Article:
I know, I know, I said we didn’t go to the Round Top tents. And we didn’t. Not really. On a day as long as this one was—because no one casually ‘goes antiquing’ for an hour or two—it is important to know where to stop for a refresh. Food and water are big needs, as well as a good, clean place to hit up a restroom. The town of Round Top happens to be home to a local joint called Royer’s, which is one of the best mid-day pick-me-ups you can ask for.

While the main Royer’s Café is closed for lunch during Antique Weeks (as the locals call it), they do have a special little establishment set up called Royer’s Pie Haven. Their mission is to give you the best pie you can ask for, and they deliver every time. Be it a classic like cherry or peach pie, or one of the in-house specials, Sweet & Salty Pie (a miracle from above that is pretty much a salted caramel brownie in a crust), no one can walk out of Royer’s Pie Haven disappointed.

So go have yourself a pie, antiquers, you’ll need it.

So many tents that they can create their own Tent-City.

STOP 4: Marburger Farm

Marburger is one of the main attractions on Antique Road which opens only for the four-day weekend (some more casual etsablishment open a week or more in advance of the main event) and charges admission. This seems a little unfair, but Marburger only charges $10 per person.

Marburger is home to rows and rows of huge white tents, all big tops and sturdy canvas walls. In and amongst their tents are venders who tend to sell a higher caliber of product. With a paid entrance free, Marburger can afford to be home to venders on a larger scale. Pressed Roman coins that have been converted to necklaces, crystal glass decanters for all of your whiskeys, scotches, and specialty liquor needs, and even some 1890 Moore & Calvi playing cards (of which I bought three) are all lurking in the corners and counters of Marburger’s tents.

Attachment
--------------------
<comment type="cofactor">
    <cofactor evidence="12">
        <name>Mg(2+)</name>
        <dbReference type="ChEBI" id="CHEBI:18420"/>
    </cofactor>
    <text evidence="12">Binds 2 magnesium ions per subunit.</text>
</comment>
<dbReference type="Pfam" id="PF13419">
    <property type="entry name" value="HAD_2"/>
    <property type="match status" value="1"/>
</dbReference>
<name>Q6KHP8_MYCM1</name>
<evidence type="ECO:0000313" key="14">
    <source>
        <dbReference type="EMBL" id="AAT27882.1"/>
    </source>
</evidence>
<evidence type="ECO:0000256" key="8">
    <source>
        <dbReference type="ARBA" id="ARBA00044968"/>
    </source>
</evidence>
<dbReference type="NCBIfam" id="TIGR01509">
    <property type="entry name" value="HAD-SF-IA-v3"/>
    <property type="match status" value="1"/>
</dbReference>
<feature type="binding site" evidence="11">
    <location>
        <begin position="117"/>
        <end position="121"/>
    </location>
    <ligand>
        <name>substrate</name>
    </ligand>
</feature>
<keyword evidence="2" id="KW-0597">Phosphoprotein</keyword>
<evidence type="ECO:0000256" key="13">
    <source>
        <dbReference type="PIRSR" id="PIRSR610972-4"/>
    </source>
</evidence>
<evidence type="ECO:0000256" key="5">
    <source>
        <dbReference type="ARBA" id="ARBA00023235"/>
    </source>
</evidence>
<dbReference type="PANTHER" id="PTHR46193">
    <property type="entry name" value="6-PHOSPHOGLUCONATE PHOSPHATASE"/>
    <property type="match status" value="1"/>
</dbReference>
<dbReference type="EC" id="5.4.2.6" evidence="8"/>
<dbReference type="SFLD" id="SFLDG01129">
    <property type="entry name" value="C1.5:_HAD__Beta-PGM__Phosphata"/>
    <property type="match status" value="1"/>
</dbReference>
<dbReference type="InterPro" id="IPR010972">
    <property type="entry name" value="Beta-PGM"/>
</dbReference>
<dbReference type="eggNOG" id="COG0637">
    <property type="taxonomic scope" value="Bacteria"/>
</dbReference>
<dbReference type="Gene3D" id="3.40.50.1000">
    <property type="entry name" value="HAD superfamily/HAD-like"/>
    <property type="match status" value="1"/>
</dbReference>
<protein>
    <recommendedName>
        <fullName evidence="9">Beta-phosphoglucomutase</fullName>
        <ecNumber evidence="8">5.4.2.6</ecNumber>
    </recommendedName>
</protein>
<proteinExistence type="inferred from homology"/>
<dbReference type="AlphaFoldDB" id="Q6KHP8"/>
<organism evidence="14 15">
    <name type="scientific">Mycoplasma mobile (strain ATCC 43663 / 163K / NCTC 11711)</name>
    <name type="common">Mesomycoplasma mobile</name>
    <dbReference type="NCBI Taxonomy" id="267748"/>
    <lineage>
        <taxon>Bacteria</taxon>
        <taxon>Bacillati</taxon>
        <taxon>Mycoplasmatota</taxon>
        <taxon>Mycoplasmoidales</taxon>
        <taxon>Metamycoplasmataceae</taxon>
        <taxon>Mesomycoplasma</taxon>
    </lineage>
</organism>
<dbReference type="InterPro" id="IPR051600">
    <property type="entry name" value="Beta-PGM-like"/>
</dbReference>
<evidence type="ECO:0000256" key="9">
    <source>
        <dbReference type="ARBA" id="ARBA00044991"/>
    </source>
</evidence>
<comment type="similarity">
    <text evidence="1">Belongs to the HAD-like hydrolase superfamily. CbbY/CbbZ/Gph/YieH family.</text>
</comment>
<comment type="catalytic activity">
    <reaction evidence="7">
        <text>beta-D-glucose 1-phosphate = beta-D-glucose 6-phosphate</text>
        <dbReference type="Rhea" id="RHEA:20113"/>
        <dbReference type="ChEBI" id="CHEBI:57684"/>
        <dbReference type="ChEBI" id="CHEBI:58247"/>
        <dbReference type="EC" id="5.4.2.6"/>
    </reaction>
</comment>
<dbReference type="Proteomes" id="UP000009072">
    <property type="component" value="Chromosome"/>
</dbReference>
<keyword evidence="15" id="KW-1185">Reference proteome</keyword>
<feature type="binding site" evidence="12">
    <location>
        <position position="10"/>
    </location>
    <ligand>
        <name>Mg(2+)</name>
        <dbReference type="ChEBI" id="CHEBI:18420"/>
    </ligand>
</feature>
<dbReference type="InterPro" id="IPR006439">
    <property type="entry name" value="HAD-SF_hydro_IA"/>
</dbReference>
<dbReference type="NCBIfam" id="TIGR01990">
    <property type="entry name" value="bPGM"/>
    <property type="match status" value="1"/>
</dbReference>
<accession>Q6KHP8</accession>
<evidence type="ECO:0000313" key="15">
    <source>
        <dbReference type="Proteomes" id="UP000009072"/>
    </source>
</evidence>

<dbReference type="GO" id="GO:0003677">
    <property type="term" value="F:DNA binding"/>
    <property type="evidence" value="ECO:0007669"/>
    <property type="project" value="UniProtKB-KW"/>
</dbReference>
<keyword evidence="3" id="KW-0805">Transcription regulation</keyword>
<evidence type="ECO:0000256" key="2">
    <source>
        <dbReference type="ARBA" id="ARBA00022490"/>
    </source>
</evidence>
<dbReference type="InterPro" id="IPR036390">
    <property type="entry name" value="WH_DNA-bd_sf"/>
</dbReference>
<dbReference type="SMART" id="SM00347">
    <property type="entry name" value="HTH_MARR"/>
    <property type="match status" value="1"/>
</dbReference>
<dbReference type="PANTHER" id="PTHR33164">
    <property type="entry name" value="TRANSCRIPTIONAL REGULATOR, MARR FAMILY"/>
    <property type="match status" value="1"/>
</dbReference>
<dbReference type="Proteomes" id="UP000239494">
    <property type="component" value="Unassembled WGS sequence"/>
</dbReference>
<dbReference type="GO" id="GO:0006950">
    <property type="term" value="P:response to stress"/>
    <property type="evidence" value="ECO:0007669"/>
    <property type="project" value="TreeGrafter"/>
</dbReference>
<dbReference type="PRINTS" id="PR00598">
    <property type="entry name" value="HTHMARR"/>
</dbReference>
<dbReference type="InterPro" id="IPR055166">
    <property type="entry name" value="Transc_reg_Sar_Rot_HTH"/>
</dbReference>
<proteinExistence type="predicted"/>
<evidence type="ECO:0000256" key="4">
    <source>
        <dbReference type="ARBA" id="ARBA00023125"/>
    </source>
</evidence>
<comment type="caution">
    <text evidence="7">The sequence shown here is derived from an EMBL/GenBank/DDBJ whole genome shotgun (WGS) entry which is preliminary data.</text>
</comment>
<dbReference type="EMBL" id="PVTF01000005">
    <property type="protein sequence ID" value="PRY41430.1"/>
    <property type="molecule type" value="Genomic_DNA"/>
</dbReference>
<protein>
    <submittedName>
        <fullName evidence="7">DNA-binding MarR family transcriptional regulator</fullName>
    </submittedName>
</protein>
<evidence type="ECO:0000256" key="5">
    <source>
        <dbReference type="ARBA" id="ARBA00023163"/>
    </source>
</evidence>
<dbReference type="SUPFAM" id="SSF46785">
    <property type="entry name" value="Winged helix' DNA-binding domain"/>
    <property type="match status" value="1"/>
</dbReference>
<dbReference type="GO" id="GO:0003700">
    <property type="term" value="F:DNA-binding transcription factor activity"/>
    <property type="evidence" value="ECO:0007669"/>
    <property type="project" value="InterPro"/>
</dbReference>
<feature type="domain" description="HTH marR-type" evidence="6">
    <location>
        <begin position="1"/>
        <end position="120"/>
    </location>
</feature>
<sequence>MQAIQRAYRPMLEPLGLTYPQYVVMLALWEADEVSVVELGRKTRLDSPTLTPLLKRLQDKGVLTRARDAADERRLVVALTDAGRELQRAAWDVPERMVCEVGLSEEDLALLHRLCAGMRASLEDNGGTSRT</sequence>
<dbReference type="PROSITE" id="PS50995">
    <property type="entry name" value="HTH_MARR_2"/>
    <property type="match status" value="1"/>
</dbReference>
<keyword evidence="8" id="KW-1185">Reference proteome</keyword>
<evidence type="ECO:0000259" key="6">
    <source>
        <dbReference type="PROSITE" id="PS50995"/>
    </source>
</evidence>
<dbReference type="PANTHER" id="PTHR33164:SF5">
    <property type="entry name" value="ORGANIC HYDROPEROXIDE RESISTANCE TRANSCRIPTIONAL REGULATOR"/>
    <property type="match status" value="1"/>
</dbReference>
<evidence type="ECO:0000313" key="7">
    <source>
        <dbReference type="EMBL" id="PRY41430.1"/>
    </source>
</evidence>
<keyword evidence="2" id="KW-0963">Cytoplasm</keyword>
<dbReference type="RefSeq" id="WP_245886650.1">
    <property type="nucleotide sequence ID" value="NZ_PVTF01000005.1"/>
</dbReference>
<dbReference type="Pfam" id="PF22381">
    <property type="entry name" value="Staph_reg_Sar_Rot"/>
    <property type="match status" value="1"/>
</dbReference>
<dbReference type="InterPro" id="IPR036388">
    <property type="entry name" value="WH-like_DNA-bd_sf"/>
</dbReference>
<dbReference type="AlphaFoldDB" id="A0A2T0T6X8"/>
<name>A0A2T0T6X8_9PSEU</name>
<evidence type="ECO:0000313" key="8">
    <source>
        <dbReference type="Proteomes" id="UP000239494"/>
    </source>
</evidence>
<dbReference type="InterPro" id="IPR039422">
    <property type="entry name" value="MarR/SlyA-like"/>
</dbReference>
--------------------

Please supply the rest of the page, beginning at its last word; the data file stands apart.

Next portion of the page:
While it might require an up-front fee, Marburger is worth the stop. They have unique collections, and even a large food vendor area if you wanted to eat here instead and never interrupt your shop-a-thon. We got to Marburger at about 1 p.m. and didn’t leave until after 4.

STOP 5: Warrenton Fields

Once again, not Texas antiquing without an antelope-horned rocking horse.

While we all know the “Six Degrees of Kevin Bacon” game, in the antiquing would you have the “Six Degrees of Warrenton.” Every vendor found in La Bahia, Blue Hills, Marburger, Big Red Barn, Arbor Antiques, even Round Top OG had already been to the filds of tents in the neighboring town of Warrenton and scalped some of the deals available. The various fields of antiques in Warrenton stretch for miles—some say they never really end, they just take a break somewhere around the La Grange city limits. Most of the individual (though hard to tell apart) fields open up to two weeks before the more established fairs.

Yet Warrenton's fields is always worth the stop, because you can find simply sensational treasures for some of the lowest prices you can find in the Texas antique scene. I was lucky enough to find a complete collection of Shakespeare’s works with ink etched illustrations, originally printed in 1864. After adding in a composition notebook turned scrapbook from 1906, I spent only $15 for the pair!

Heading to Warrenton was a good choice for us, and the perfect place to end our day. With fun finds and spectacular treasures, there was no way we could go wrong, and just about everyone in the group found something fun to take home. A framed beetle, vintage wine box tray, needlework stool. We essentially made out like bandits before finally collapsing into the car and heading home at about 6 p.m.

It was a tiring day of trekking through the oldest retail purchases in Texas, but it was a great day and I brought home some priceless bounty.